Falling From Grace
Credits: Fabian Nicieza (writer), Paul Smith (penciler), Matt Ryan & Cam Smith (inkers), Richard Starkings & Comicraft (lettering), Kevin Somers & Digital Chameleon (colors)
Cyclops and Phoenix arrive on Avalon and are attacked by the Acolytes, as Exodus and Holocaust continue to battle. The medical unit has collapsed, sending Skids into outer space. Phoenix makes contact with her, and then uses her psychic powers to learn that Rusty has been killed by Holocaust. Meanwhile, Colossus finds an escape pod for Magneto, but debates over whether or not to leave Cyclops and Phoenix behind. Back on Earth, Voght reappears at the X-Men’s mansion and warns Xavier that everyone on Avalon is as good as dead. On Avalon, Cyclops convinces the Acolytes to stop fighting and to team up to find a way off of the space station before it falls apart. Cyclops escorts the Acolytes to the escape pods as Phoenix goes into space to rescue Skids. Xavier telepathically tells Colossus to leave Avalon with Magneto, now that Cyclops and Phoenix have their own escape plan. Cyclops and the Acolytes soon discover the escape pods are missing, so Unuscione uses her powers to create a psionic exo-skeleton around a piece of Avalon. Phoenix and Skids combine their force fields to protect themselves in space, as Holocaust and Exodus continue to fight on their way to Earth. As she begins to enter the atmosphere with Skids, Phoenix senses that Cyclops and the Acolytes are starting to burn up in re-entry.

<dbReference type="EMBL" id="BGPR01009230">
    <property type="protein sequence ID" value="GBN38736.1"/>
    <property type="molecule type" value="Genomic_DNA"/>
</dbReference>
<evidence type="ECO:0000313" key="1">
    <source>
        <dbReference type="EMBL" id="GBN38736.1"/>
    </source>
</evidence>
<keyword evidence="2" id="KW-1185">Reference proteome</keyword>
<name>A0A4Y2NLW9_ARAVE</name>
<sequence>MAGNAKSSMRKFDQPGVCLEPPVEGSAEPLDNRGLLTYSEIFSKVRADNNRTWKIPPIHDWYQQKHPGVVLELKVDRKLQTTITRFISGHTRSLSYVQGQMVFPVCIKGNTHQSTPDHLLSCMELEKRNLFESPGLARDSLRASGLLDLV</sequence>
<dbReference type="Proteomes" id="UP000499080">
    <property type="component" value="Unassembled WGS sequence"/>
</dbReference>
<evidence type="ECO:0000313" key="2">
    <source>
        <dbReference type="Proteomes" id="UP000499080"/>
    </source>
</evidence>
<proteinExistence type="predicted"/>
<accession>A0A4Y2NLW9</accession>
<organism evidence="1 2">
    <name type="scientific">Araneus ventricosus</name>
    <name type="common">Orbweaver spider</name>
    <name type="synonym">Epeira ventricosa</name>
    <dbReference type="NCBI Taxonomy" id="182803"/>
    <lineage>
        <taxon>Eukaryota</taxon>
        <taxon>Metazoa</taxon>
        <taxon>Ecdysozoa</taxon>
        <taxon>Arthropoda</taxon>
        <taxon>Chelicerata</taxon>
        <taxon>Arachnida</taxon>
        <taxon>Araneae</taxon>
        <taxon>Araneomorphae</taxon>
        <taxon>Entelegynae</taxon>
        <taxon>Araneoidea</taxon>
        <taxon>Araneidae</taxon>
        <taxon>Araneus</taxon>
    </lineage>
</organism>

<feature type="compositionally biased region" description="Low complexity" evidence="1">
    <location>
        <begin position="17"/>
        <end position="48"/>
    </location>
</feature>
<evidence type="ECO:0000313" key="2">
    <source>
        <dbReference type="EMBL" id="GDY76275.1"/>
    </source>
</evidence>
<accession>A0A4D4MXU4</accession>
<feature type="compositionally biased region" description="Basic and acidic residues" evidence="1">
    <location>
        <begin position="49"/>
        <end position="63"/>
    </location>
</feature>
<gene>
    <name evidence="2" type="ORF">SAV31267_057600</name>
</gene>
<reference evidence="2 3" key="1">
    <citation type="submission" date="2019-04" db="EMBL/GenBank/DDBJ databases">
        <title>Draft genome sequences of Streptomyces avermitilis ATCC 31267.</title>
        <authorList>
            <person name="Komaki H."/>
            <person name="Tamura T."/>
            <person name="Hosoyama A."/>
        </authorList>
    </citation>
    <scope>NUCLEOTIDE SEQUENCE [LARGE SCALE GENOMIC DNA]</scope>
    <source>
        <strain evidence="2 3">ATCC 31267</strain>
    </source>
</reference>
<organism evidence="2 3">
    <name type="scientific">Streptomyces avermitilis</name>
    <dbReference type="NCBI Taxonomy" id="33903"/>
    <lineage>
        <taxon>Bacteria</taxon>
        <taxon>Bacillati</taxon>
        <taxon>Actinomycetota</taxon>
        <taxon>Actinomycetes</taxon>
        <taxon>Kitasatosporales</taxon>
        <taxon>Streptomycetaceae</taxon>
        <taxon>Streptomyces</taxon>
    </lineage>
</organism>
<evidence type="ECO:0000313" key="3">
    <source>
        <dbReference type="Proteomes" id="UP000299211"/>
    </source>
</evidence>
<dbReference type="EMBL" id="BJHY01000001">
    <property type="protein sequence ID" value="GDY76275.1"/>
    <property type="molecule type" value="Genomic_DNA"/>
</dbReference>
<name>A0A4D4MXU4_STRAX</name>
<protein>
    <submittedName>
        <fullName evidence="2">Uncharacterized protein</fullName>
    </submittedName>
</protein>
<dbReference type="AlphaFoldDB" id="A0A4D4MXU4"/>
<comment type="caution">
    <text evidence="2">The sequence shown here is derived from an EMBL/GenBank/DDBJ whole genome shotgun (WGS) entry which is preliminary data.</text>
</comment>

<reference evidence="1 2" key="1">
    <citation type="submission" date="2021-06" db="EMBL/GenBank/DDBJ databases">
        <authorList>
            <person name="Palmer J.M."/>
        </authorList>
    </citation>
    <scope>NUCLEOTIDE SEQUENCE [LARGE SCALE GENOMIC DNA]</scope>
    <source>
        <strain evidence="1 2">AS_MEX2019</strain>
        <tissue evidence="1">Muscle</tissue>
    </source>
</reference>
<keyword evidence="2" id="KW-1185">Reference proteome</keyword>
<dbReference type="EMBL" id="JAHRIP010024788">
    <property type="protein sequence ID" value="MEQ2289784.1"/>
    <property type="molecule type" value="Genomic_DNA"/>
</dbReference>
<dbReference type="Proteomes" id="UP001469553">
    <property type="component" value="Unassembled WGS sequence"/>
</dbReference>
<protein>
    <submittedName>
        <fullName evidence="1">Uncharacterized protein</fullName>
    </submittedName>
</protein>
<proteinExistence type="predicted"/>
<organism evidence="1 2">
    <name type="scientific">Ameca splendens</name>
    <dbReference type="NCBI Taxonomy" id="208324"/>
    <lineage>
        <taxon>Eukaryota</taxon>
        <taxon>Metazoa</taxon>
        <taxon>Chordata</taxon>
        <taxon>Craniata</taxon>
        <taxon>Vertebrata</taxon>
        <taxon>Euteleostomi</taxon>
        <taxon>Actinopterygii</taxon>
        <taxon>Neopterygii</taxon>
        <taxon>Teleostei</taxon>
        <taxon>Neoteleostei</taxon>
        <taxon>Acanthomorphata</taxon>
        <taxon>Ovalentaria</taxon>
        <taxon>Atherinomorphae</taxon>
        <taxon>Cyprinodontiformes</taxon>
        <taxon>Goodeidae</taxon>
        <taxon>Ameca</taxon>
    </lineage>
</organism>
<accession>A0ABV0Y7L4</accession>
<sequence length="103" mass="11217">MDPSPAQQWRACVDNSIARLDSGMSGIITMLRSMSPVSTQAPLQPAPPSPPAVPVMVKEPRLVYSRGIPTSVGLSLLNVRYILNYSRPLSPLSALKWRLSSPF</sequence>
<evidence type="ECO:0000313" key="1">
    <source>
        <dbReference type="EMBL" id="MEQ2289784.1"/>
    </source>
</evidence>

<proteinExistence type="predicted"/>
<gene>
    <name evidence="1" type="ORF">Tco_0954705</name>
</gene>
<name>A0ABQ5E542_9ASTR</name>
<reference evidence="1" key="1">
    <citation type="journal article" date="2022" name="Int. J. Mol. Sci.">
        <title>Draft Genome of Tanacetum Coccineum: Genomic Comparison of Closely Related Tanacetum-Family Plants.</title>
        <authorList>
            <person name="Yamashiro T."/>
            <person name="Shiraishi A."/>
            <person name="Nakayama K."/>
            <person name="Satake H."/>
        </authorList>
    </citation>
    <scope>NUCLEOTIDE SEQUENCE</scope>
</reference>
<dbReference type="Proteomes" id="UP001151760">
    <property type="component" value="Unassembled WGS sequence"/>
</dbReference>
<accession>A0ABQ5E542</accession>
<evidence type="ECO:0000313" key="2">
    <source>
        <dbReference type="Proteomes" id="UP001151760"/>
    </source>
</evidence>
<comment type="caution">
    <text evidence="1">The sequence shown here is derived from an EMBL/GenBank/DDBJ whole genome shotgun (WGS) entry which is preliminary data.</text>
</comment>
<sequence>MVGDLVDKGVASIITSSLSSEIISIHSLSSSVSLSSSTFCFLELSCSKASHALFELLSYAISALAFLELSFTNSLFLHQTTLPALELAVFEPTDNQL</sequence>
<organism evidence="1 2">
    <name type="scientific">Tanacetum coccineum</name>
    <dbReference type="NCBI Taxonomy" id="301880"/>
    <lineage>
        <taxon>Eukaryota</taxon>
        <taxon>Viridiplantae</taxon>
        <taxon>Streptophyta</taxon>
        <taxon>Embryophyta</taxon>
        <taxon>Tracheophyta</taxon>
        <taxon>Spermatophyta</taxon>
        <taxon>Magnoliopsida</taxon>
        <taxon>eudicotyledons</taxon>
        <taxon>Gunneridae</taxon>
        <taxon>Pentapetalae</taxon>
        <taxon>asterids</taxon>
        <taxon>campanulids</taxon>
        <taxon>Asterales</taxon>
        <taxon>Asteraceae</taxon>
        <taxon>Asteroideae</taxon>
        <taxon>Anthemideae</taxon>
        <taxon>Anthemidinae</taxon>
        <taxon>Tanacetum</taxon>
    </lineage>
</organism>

If it means anything to you, the Acolyte Javitz is also killed by Holocaust in this issue. There are also some more hints about the extent of Exodus’ power, as he’s able to block Xavier from communicating with Avalon for most of the issue, and forcibly kick Phoenix out of his mind when she tries to psi-scan him.
The “TAC” sound effect used on the last page when Phoenix begins to enter Earth’s atmosphere is a reference to the first appearances of Phoenix in Uncanny X-Men #100-#101. The “TAC” sound itself is a reference to the sound effect used for the cosmic rays in Fantastic Four #1. The original explanation of Phoenix wasn’t that it was a cosmic entity, but instead Jean Grey’s powers enhanced by the same cosmic rays that created the Fantastic Four.
Another enjoyable issue, with exceptional art by Paul Smith. Since most of the storylines in the X-books at this time involve long set-ups and inconclusive endings, it’s refreshing to read a story that moves quickly and doesn’t involve mysterious villains just teleporting away or covering their escape with a bomb. There’s a ton of action, but Nicieza still makes room to give Cyclops, Phoenix, Colossus, and Xavier some character moments. Cyclops’ aggrieved reaction to Rusty’s death is nicely handled, and it works as a natural reference to the shared history between the characters. Compare this exercise in deck clearing with the unbearable UXM #281, and you can see the difference competent plotting can make even in the action-heavy stories.